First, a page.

The Guardian: Big investors go public with Shell demands
Wednesday June 16, 2004
Big shareholders today stepped up the pressure on the oil giant Shell to be more open in the way it is reviewing its management structure. Representatives of the Californian pension fund Calpers, one of the world's biggest investors, and another US fund manager, Knight Vinke Asset Management, have gone public with their concerns by writing a letter to the Financial Times.
The Anglo-Dutch group, effectively two firms run as one, has come under fire after it stunned investors in January when it admitted to having overstated its oil reserves by one-fifth. Since then, investors have been pressing the company to overhaul its management structure.
After the January announcement, which was followed by the resignation of the chairman, Philip Watts, and other top executives, the group said it was reviewing its corporate governance. But Calpers and Knight Vinke complained in their letter that Shell had not spelt out the terms of reference for the review, nor given a timetable for it.
"At the very least, a portion of the blame for the reserves debacle is to be attributed to the prevailing governance culture of the group and the absence of orthodox board structures," the letter said.
"We and other shareholders believe that, if the process is to be at all credible, the directors must disclose publicly the terms of reference of this review - namely: the specific issues to be considered; the composition of the body conducting it; and a timetable, involving further shareholder consultation before formal approval of any changes is sought," it said.
Shell announced its governance review in March and said it would reveal the findings "in good time to enable the process to be concluded" before next year's annual meetings of the group. It said at the time it would consult investors and advisory bodies in its review of overall group governance, including the composition and operation of parent and holding company boards.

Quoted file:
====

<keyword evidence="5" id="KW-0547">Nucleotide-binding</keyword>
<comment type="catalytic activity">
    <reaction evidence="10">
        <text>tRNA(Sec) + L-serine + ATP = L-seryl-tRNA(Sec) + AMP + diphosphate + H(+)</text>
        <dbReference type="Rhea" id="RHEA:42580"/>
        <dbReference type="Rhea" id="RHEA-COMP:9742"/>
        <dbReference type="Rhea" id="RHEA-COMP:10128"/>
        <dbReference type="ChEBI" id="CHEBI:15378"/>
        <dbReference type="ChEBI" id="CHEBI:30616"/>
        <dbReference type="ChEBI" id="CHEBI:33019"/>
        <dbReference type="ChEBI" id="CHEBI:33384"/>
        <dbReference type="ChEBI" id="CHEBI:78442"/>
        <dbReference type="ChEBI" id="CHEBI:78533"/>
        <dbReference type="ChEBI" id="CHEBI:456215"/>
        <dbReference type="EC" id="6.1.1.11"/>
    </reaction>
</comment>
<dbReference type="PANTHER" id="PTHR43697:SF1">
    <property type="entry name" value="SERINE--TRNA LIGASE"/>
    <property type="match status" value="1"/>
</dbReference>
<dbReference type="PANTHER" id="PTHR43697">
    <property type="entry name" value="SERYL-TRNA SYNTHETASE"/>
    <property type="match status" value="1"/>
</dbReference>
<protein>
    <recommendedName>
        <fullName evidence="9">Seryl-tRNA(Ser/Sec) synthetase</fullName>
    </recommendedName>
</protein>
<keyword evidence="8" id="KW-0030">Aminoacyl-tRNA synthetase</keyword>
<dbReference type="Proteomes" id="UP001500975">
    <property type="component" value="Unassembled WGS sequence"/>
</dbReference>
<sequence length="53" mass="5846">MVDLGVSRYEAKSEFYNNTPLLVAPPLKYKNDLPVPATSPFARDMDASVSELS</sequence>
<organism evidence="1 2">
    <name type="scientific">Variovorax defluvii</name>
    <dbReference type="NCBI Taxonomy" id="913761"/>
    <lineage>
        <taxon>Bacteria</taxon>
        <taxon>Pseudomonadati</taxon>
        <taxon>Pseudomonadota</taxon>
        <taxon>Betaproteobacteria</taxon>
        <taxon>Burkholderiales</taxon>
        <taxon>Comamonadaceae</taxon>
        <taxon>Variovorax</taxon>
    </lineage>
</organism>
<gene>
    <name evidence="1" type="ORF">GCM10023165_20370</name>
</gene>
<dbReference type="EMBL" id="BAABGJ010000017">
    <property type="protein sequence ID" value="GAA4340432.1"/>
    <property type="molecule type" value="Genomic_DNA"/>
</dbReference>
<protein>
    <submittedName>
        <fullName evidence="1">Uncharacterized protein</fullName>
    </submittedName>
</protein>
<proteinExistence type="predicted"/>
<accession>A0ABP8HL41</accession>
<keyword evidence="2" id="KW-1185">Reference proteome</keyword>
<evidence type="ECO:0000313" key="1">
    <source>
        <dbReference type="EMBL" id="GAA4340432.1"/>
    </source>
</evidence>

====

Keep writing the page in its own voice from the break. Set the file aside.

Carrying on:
Calpers, America's largest pension fund, with a reputation for taking a proactive approach in pushing for changes at big companies, earlier this month put the embattled Anglo-Dutch oil group on its annual hit list of companies that need to boost performance.
Shell executives failed to satisfy the influential investor at a recent meeting in New York that necessary changes were under way, Calpers said. The pension fund also noted that Shell's shares had lagged behind its peers for five years and expressed concern that the board had failed to respond effectively to shareholders' demands.
Shell is to hold its annual general meeting on June 28. It promises to be a lively affair, not just because of the issue of corporate governance but also over questions about the company's practices in Nigeria. A report commissioned by Shell said the company might have to leave the country because of the violence in the Niger delta. Shell executives have admitted that the company "sometimes feeds conflict by the way we award contracts, gain access to land, and deal with community representatives; how ill-equipped our security team is to reduce conflict; and how drastically conflict reduces the effect of our community development programme".